In September 2018, the distribution companies in Andhra Pradesh (Discoms) filed a petition before the Andhra Pradesh Electricity Regulatory Commission (APERC) for reduction in the preferential feed-in tariff applicable to wind power projects determined under Section 62 of the Electricity Act, 2003 (Electricity Act).
Subsequently, they also filed a similar petition impacting solar developers, requesting the APERC to revise the tariff payable by the Discoms for procurement of solar power (discovered under Section 63 of the Electricity Act through competitive bid process). They contended that the tariff discovered in other states pursuant to competitive bidding was lower than the preferential tariff fixed by the APERC and also the tariff discovered through the competitive bid process.
Thereafter, various solar and wind power developers approached the High Court of Andhra Pradesh to challenge the proceedings before the APERC. A single judge of the High Court dismissed the petitions on 24 September 2019 (Common Order), with a direction to the APERC to decide the issues raised by the developers. However, it directed the Discoms to pay interim tariff (which was lower than the tariff under the PPAs) to the wind and solar power generators until the matter was adjudicated by the APERC.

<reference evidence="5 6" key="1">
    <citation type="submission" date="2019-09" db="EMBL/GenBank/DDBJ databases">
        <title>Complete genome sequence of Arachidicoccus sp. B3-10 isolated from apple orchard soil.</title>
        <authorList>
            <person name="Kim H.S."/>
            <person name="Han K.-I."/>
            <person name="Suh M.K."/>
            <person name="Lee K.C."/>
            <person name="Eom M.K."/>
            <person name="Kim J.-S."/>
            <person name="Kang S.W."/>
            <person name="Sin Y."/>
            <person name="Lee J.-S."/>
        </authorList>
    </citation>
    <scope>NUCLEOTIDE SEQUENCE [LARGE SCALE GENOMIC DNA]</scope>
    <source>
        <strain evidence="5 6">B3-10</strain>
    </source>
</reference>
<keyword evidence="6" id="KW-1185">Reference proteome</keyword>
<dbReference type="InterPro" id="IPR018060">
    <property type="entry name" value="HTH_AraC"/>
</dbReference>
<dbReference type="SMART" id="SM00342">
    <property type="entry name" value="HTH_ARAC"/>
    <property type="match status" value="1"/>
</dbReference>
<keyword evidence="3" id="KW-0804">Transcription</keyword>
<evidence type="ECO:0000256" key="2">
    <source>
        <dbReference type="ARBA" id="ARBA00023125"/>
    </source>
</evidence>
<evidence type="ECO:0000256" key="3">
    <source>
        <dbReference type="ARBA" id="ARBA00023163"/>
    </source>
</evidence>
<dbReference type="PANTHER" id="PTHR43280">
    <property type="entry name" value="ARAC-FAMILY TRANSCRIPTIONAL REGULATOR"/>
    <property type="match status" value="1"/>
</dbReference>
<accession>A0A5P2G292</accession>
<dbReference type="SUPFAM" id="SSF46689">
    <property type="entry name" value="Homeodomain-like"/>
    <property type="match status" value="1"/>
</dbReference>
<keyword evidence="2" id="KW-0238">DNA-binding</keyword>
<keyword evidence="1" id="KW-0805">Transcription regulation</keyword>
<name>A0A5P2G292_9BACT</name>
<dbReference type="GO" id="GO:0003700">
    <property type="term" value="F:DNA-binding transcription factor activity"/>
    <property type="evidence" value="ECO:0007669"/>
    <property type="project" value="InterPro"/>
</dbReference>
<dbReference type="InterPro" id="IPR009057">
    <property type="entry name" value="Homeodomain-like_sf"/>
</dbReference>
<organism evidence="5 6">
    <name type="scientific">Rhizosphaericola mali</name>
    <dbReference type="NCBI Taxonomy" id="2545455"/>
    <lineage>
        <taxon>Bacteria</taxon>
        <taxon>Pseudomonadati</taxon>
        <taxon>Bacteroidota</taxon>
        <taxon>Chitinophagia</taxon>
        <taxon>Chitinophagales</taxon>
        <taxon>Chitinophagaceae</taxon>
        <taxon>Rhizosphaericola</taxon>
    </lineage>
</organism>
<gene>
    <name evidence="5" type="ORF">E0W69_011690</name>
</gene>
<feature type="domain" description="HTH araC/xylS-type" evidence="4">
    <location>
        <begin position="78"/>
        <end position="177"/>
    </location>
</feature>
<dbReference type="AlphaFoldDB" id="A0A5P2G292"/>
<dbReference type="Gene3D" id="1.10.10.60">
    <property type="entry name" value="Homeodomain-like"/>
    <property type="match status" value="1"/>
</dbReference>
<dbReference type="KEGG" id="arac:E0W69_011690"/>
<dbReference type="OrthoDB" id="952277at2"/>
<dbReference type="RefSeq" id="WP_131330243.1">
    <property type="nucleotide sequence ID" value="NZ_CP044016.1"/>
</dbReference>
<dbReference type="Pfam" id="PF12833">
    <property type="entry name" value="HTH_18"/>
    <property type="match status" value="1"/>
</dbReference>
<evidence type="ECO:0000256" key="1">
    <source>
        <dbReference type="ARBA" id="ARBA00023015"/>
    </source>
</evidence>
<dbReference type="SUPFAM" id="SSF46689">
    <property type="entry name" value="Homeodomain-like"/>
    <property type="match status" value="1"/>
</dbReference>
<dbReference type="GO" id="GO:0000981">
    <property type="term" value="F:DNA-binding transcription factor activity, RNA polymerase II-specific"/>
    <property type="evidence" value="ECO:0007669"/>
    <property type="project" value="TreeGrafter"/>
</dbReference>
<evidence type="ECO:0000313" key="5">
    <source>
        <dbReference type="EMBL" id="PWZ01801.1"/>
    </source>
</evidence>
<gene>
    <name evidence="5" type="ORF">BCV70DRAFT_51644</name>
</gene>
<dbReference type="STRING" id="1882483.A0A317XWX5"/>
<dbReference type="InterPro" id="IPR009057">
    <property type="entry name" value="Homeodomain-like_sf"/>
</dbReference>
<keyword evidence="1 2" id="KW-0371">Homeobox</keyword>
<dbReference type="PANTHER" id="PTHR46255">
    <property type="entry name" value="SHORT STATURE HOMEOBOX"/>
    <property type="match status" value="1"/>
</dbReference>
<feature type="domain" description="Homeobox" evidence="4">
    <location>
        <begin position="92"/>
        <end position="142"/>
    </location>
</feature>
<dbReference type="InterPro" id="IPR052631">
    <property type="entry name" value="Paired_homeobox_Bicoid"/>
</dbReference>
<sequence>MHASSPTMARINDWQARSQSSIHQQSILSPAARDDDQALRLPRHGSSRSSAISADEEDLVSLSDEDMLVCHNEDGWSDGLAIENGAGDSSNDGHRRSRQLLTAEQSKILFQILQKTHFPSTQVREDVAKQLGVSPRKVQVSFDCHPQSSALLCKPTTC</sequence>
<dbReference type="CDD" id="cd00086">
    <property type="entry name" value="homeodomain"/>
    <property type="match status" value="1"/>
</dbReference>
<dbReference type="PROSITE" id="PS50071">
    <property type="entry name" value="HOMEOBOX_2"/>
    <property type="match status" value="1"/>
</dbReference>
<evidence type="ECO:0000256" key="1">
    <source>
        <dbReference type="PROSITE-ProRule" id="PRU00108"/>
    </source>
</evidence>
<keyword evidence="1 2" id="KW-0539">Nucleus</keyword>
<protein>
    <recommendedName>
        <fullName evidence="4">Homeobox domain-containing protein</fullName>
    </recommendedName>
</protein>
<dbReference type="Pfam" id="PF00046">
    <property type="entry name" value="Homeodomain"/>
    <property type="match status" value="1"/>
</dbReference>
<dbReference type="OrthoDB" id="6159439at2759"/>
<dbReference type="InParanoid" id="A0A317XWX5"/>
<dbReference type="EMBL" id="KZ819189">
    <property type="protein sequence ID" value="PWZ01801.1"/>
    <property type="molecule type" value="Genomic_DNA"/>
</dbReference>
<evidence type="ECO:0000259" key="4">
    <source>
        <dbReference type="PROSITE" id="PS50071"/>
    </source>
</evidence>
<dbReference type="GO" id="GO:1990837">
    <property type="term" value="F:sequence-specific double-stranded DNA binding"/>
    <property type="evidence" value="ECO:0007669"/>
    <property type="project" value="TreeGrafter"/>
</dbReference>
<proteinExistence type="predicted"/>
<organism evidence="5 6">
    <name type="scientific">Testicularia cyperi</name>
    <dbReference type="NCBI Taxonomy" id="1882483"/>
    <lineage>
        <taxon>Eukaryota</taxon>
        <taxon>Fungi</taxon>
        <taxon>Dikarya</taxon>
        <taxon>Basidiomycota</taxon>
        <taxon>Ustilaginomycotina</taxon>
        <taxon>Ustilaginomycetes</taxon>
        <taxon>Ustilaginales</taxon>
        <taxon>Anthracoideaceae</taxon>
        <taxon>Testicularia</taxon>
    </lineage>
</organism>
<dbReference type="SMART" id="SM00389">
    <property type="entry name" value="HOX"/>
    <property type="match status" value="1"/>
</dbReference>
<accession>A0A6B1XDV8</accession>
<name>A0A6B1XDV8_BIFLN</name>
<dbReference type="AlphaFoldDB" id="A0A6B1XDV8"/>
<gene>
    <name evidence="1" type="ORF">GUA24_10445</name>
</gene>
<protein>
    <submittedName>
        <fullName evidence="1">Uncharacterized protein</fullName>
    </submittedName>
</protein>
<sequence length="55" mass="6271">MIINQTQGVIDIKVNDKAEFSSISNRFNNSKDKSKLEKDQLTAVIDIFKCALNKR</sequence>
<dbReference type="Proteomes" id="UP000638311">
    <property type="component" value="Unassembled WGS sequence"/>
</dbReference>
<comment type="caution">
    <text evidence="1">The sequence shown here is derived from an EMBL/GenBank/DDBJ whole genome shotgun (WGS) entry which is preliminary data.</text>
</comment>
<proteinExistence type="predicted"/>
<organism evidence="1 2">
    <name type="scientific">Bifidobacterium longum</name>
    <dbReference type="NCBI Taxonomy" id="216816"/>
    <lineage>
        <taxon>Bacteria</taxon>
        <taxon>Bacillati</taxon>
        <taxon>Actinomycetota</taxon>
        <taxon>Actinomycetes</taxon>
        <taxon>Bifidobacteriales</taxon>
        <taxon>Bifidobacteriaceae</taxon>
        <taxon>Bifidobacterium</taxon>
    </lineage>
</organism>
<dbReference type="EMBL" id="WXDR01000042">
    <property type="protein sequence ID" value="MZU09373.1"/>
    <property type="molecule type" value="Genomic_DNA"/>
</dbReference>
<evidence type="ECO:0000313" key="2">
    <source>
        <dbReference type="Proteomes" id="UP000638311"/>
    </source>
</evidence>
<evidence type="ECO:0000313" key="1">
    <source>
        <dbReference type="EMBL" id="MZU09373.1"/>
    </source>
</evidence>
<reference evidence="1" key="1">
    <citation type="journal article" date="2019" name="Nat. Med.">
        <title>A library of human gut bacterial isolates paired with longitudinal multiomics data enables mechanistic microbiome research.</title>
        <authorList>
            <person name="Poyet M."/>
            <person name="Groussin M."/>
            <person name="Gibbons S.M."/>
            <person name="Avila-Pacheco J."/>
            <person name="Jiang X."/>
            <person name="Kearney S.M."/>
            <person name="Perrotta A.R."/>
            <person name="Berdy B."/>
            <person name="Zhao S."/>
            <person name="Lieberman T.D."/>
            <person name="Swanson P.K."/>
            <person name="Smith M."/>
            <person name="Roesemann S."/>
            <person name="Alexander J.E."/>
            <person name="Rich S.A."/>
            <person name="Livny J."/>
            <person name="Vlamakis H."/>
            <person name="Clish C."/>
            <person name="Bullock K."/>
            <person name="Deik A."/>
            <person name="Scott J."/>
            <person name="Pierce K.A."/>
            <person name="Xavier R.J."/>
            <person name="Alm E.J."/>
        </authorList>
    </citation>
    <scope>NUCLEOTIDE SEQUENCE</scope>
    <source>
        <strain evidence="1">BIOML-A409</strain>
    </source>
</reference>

The Common Order created numerous hardships for the power generators – to the extent that in few instances even the lower interim tariff was not paid by the Discoms. Lenders to these projects were forced to declare few assets as ‘non-performing’, resulting in project developers having to seek relief from the courts to restrain lenders from proceeding against these projects as ‘non-performing assets’.
Aggrieved by the Common Order, the developers filed writ appeals before the Division Bench of the High Court. Pursuant to a fairly lengthy process of over 3 years, the Division Bench has determined several longstanding issues and provided much-needed relief to the power generators. In summary, it held that: (i) the tariff under concluded PPAs cannot be re-negotiated; (ii) financial difficulty of Discoms is not a ground to permit non-performance of the PPAs or to reduce the tariff set out under the PPAs; (iii) tariff determined through competitive bidding process under Section 63 of the Electricity Act cannot be re-determined; and (iv) since the renewable energy plants operate on a ‘must-run basis’, any arbitrary curtailment of power by the state load despatch centre (without any prior notice and not based on grid security or safety reasons) is illegal.
We discuss the key issues and the decision in detail below.Download PDF to read more
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